Narcisse: I want to shift gears a little and ask about the sex controversy that came up with Mass Effect. Do you think it's the fate of any game that takes on sexuality to be pigeonholed -- and wrongly so -- the way Mass Effect was? If you had your druthers, what would you have preferred that the mainstream media had focused on?
Muzyka: I think any art form undergoes an evolution in terms of how people perceive it, and games are going through the same evolution that painting, music, movies, literature?
Zeschuk: Good news, good news ? Twitter's going to get them looking in their direction. I'm not joking.
Muzyka: Wait, so you're saying Twitter's an art form?
Narcisse: In some people's hands.
Muzyka: I'm not disagreeing with you. I'm intrigued.
Mastrapa: It's a means of expression.
Muzyka: True, and that's an element of art, for sure.
Zeschuk: Sorry I interrupted. But I do think we've almost passed [that time of games being misunderstood].
Muzyka: I think it's just part of a normal maturation as the history of an art form -- it's a commercial art form, sure -- develops. People like to attack what they don't understand, but the good part of that is that it provokes an emotional response. The thing that people miss is the actual view of sexuality in Mass Effect or other games. We've actually had this in all of our games. It's in Dragon Age; it's in Mass Effect 2; it's in everything moving forward. It's not something we're shying away from in any way.
Zeschuk: It's not like it's all that graphic, either. It's actually less than what you see on, like, DirecTV.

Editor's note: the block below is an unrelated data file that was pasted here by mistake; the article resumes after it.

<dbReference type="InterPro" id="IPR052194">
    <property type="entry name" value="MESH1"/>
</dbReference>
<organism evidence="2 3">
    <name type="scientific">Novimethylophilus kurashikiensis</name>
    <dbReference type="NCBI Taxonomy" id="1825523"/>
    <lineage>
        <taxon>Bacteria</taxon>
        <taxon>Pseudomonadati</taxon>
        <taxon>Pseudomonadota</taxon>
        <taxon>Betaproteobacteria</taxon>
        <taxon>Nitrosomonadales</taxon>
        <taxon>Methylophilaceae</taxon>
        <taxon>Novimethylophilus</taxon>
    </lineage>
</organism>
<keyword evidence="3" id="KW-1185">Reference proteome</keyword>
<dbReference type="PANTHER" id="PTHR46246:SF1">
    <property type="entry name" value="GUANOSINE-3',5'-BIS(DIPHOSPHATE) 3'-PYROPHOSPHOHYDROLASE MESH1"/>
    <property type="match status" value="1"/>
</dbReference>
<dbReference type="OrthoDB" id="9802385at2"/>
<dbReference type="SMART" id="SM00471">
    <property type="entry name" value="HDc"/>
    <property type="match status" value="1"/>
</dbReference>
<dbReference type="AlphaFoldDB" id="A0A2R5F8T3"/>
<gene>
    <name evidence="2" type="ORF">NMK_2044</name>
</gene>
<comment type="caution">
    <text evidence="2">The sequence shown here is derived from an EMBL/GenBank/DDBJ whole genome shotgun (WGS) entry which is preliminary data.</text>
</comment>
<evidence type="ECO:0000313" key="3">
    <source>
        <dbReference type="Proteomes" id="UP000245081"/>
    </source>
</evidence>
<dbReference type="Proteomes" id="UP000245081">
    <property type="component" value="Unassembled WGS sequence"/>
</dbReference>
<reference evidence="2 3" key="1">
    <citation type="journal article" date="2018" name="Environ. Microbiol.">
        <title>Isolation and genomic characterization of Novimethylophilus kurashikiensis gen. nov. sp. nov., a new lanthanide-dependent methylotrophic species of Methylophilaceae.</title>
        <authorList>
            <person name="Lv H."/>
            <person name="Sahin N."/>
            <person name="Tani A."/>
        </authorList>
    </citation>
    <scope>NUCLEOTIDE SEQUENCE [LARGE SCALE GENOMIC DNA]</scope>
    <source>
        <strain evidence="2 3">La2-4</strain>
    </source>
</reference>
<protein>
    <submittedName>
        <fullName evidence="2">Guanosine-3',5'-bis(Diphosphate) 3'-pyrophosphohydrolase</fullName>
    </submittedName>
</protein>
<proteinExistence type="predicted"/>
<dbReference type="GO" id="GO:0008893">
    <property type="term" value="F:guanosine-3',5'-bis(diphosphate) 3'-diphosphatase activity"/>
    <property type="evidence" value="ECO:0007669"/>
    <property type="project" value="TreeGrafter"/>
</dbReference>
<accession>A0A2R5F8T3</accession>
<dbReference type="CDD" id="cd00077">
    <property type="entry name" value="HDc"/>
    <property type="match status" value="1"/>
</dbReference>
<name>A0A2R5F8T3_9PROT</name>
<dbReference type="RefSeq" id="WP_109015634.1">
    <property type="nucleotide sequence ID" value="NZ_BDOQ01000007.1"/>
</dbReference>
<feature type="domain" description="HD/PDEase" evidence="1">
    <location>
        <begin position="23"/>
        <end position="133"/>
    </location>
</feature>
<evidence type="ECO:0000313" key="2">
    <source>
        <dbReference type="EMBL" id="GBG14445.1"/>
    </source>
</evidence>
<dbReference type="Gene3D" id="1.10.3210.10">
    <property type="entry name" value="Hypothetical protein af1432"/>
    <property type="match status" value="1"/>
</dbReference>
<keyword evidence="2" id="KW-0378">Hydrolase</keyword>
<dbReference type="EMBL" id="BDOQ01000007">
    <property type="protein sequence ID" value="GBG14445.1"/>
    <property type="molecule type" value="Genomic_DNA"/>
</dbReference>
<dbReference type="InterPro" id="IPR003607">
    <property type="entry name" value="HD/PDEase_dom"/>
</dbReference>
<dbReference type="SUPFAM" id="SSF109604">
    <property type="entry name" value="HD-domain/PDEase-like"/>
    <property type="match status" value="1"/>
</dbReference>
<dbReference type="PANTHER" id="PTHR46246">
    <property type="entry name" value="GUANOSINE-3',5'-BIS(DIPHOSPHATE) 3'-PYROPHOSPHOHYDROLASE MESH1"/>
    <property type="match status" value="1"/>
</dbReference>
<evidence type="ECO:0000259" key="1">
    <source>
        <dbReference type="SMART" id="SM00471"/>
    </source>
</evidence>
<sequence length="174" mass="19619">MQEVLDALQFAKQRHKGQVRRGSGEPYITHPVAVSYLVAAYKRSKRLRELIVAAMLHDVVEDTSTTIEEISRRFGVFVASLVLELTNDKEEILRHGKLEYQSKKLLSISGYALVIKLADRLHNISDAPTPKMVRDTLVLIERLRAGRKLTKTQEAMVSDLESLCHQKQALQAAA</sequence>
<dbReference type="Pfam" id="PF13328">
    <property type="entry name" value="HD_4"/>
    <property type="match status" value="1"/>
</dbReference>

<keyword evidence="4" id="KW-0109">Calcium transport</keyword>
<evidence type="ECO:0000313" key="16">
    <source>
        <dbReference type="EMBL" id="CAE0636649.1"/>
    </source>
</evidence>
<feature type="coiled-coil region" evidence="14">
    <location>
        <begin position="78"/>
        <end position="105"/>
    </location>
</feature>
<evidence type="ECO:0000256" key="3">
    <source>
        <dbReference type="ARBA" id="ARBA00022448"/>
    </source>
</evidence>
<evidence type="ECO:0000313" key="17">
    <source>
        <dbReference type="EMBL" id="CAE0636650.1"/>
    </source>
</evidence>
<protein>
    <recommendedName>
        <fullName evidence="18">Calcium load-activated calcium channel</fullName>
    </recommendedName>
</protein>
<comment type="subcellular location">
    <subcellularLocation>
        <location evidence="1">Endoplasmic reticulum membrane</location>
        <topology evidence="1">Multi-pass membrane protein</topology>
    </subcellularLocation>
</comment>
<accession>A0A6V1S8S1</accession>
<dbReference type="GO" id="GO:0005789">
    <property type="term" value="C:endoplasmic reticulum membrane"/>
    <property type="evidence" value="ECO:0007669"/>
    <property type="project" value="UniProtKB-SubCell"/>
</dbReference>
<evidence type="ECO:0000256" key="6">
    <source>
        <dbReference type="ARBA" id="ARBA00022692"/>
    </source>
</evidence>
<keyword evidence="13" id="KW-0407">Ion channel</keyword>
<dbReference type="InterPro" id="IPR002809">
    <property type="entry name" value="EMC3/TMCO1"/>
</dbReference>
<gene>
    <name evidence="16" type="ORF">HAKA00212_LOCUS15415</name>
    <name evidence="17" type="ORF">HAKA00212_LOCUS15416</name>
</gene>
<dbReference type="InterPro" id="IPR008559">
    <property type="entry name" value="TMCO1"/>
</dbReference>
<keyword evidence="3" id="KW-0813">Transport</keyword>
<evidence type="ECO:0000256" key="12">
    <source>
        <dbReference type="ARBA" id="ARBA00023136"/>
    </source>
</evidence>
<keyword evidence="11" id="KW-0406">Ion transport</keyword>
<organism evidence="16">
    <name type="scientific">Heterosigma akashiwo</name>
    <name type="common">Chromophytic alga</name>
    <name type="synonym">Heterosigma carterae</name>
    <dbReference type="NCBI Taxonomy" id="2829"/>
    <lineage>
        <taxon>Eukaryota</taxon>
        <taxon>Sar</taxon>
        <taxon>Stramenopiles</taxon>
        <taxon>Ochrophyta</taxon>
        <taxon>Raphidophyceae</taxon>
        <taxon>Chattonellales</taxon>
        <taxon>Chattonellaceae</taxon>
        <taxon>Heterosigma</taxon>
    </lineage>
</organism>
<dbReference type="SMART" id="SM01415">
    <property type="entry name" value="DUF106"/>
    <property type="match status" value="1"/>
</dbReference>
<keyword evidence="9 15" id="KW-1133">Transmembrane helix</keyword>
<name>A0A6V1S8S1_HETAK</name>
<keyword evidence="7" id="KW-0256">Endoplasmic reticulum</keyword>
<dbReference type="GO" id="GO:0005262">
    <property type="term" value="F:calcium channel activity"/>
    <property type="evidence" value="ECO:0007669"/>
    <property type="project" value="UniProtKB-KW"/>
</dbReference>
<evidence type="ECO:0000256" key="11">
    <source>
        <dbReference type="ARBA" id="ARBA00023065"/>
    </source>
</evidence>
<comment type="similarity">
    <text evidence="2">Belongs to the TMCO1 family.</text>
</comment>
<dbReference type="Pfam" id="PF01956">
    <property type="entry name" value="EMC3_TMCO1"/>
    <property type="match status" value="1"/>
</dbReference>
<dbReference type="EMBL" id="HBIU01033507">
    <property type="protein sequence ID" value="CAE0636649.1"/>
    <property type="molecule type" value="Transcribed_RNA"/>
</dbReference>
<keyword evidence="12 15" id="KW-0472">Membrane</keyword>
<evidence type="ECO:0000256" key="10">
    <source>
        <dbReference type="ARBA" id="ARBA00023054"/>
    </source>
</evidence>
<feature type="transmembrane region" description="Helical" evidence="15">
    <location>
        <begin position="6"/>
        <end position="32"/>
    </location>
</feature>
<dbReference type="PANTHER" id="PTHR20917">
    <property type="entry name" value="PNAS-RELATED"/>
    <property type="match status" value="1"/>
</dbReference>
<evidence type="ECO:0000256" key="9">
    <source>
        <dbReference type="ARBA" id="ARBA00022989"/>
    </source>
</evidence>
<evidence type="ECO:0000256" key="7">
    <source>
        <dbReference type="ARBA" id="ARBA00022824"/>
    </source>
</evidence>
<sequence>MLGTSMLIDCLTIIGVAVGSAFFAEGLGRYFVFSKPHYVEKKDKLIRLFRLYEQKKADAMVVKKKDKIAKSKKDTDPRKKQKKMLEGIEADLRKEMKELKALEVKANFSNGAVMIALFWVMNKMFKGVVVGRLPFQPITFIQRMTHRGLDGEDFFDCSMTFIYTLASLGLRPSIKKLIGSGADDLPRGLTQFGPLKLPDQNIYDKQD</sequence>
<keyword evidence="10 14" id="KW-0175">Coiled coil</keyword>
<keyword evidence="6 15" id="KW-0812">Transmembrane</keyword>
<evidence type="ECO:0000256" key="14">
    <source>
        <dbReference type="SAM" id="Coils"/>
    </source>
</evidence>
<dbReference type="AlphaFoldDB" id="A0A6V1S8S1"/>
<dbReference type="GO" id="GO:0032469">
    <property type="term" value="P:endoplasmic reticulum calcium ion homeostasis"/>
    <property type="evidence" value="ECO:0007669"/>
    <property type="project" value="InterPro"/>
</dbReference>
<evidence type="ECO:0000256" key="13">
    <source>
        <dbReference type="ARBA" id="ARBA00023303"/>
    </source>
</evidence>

Here's where you go in the Dragon Age world to become as smart as Mssrs. Muzyka and Zeschuk.
Muzyka: And that's the point. [Fox News] missed the point and they took it out of context. The scenes that were shown, that was all [the sex] was in [Mass Effect]. But, to get there, it's the journey that's the more important thing. The romantic journey of building a relationship over dozens of hours -- representing lots of real-world time, once you translate the game time to the real world -- it's a normal way to interact as humans. Romance, friendship and hatred are valid expressions of relationships, and we're trying to reflect those in the game.
Narcisse: Would you have preferred them to have looked at the entire character arc as opposed to just one point on it?
Muzyka: Yeah, because that's looking at the art as a whole. Michelangelo ? I'm not saying our art is equivalent art to Michelangelo's?
Zeschuk: I would say it's better?
Muzyka: I'm sure, as an artist who was painting a scene, he didn't want people to focus on one thing. I'm sure they did, because they attacked his work.
Mastrapa: Even centuries later, they attacked the sculpture of David, right? Because of one thing?
Muzyka: He had to paint over some of the stuff in the Sistine Chapel, as well. When I visited the Sistine Chapel, I learned that, after one of the popes who persecuted Michelangelo died, he painted him with some very unflattering features in the lowest reaches of the lower planes. That was an artist who was frustrated at the time with the persecution of the mass media, and the mass media at the time was the Vatican, say, for him.
Mastrapa: So will there be a town crier with a very small package in Dragon Age?
Zeschuk: "I'm Sean Hannity!"
Muzyka: That would be funny, wouldn't it?
Zeschuk: But, again, I honestly think we're moving past it. There's a Wii in the White House. Curt Schilling retires and he proudly comments on the fact that he's a gamer.
Muzyka: Wouldn't have seen that 10, 20 years ago ? and he's the kind of gamer in genres you wouldn't necessarily expect, MMOs and RPGs.
Zeschuk: With all that, I don't know that there's going to be a follow-up story.
Muzyka: I think that the answer we have is simply to quietly, confidently execute, again, the same kinds of themes that we always have in our games. We'll continue to push the quality in them, and people will want to talk about them again. And I'd hope that they look at the whole picture so that they understand in context how it all fits. Will they? You can't make people do things, but we had a lot of supporters come up and advocate [for us]. I think that's a sign of the times, as well, that more and more people?
Zeschuk: People aren't afraid to take a stand.